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How ‘The Big Short’ Puts a Comic Spin on Harsh Economic Story

Over the past two weeks I have seen movies dealing with brain injury, child molestation, the Hollywood blacklist, the Bolivian elections and a “doomsday machine.”

Little wonder some bankers think of Hollywood itself as a doomsday machine, albeit one that’s taking some interesting chances lately. A case in point: Adam McKay, a veteran jokesmith, who’s turned Michael Lewis’ best-seller on the 2008 financial collapse into “The Big Short,” a superbly eccentric film that wallows in the intricate details of Wall Street chicanery. The movie is both funny and fascinating. But it requires audiences to assume an understanding (albeit temporarily) of such things as collateralized debt obligations (CDOs) and credit default swaps, which are central to the story.

Based on Lewis’ “The Big Short: Inside the Doomsday Machine,” McKay’s film introduces a dizzying array of cinematic stunts and narrative tricks to explain the intrigues behind the Big Bust. This entails stopping his film periodically so that narrators, or girls in hot tubs, can explain the tactical subtext. Even Mark Twain epigrams are invoked.

How did McKay find investors who were reckless enough to finance a movie about reckless financing?

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Rights to the Michael Lewis book were originally acquired by Plan B, whose principal, Brad Pitt, liked its message and its disarrayed cast of characters. His enthusiasm was soon shared by Christian Bale, Adam Gosling and Steve Carell, who all star in the film (as does Pitt). Given this impetus, producers lined up, with backing ultimately provided as well by Paramount and Regency Enterprises’ Arnon Milchan (himself a renowned financial mysterioso).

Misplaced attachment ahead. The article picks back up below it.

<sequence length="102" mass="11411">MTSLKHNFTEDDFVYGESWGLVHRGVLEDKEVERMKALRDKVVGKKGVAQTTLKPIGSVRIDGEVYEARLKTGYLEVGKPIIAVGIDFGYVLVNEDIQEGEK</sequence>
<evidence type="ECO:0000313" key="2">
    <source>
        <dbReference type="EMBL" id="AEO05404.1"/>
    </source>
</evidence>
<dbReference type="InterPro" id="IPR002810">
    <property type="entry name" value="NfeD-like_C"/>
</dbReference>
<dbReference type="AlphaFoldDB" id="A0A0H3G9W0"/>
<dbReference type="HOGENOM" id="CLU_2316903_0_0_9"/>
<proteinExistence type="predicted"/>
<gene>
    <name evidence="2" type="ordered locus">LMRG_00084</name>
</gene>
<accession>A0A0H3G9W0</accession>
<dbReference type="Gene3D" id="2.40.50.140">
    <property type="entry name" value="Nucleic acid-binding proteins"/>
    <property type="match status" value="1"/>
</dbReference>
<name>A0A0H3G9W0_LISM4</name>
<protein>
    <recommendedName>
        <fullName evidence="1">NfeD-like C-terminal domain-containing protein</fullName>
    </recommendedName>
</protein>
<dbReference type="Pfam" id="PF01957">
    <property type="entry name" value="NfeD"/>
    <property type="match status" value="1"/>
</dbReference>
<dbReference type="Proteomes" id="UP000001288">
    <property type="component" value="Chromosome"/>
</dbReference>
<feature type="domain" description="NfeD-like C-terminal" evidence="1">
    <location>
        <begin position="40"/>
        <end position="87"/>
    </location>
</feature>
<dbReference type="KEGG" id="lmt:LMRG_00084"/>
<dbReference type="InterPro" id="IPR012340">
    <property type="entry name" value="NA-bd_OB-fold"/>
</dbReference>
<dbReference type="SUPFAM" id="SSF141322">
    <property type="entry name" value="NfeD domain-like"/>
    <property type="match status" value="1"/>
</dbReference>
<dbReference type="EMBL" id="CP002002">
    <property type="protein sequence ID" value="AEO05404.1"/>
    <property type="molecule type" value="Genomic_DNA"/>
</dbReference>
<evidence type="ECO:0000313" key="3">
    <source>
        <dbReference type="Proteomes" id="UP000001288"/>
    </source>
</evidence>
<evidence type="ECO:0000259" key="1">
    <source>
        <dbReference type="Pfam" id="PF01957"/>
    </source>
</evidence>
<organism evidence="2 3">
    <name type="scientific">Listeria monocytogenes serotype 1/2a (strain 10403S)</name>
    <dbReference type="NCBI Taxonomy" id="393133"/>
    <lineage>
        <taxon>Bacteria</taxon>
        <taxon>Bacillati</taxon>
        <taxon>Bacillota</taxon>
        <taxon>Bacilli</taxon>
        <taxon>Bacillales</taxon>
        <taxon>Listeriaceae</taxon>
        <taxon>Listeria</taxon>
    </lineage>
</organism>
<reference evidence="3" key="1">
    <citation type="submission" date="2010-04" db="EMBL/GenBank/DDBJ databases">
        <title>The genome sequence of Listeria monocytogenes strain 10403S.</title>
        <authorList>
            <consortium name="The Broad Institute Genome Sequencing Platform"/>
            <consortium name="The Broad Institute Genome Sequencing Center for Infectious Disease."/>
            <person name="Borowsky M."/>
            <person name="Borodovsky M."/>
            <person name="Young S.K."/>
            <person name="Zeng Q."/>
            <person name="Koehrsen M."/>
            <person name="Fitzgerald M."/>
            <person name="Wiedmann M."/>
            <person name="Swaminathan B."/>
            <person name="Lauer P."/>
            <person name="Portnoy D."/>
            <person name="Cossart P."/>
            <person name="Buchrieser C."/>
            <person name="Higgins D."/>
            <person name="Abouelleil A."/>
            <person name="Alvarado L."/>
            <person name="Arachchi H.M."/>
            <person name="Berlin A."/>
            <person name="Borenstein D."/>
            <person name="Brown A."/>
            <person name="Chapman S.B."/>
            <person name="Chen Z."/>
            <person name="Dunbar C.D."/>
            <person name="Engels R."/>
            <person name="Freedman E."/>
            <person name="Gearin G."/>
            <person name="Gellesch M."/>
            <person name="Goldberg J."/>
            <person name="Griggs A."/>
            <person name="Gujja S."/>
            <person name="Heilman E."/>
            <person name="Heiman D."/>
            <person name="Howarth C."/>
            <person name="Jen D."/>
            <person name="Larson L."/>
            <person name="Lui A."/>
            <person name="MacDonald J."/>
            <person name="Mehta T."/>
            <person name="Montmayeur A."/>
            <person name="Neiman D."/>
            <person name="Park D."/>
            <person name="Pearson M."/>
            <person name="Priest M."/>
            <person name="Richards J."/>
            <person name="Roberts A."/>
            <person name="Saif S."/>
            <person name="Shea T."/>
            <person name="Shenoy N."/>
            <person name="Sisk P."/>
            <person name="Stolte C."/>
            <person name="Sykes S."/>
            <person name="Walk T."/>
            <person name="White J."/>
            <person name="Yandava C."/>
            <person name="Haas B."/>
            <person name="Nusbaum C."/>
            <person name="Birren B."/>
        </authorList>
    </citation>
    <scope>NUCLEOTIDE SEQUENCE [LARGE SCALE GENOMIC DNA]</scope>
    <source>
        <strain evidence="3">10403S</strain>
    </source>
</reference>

Despite the complexity of “The Big Short” (or perhaps because of it), McKay feels his $30 million picture, which opens Dec. 23, will strike a chord with filmgoers in the U.S. and abroad. “When it comes to economics, there is a giant gap between the people and their leaders,” he observes. “And politics is mostly about money.”

A one-time writer for “Saturday Night Live,” McKay never suspected to find himself steeped in economic expertise. His trademark has been outrageous comedy like “Anchorman” and “Talladega Nights: The Ballad of Ricky Bobby.” A comic-book buff, he even wrote the script for “Ant-Man.”

“How did McKay find investors who were reckless enough to finance a movie about reckless financing?”
@mrpeterbart

Some of the characters in “The Big Short” take on the traits of superheroes by measure of their daring. Though varied in background, they share one obsession: that the real estate bubble and the financial apparatus surrounding it will suddenly explode, despite assurances from regulators. Hence, they basically decide to go “short” on the entire
U.S. economy.

Among the gamblers: a twitchy neurologist played by Bale, an antisocial hedge fund manager (Carell) and a grim-faced renegade investor (Pitt). No one in their right mind would bet on this motley crew. But their insight was correct. The market had gone crazy. They ultimately came away with payoffs in the billions of dollars.

McKay’s film makes it clear that the Big Bust could happen again. The machinery of regulation is wobbly at best. And there are enormous incentives for Wall Street to again construct esoteric mechanisms to exploit the systemic weaknesses.

After all, who would not want to arm himself with some hot new CDOs as he settles into his seat at the theater?

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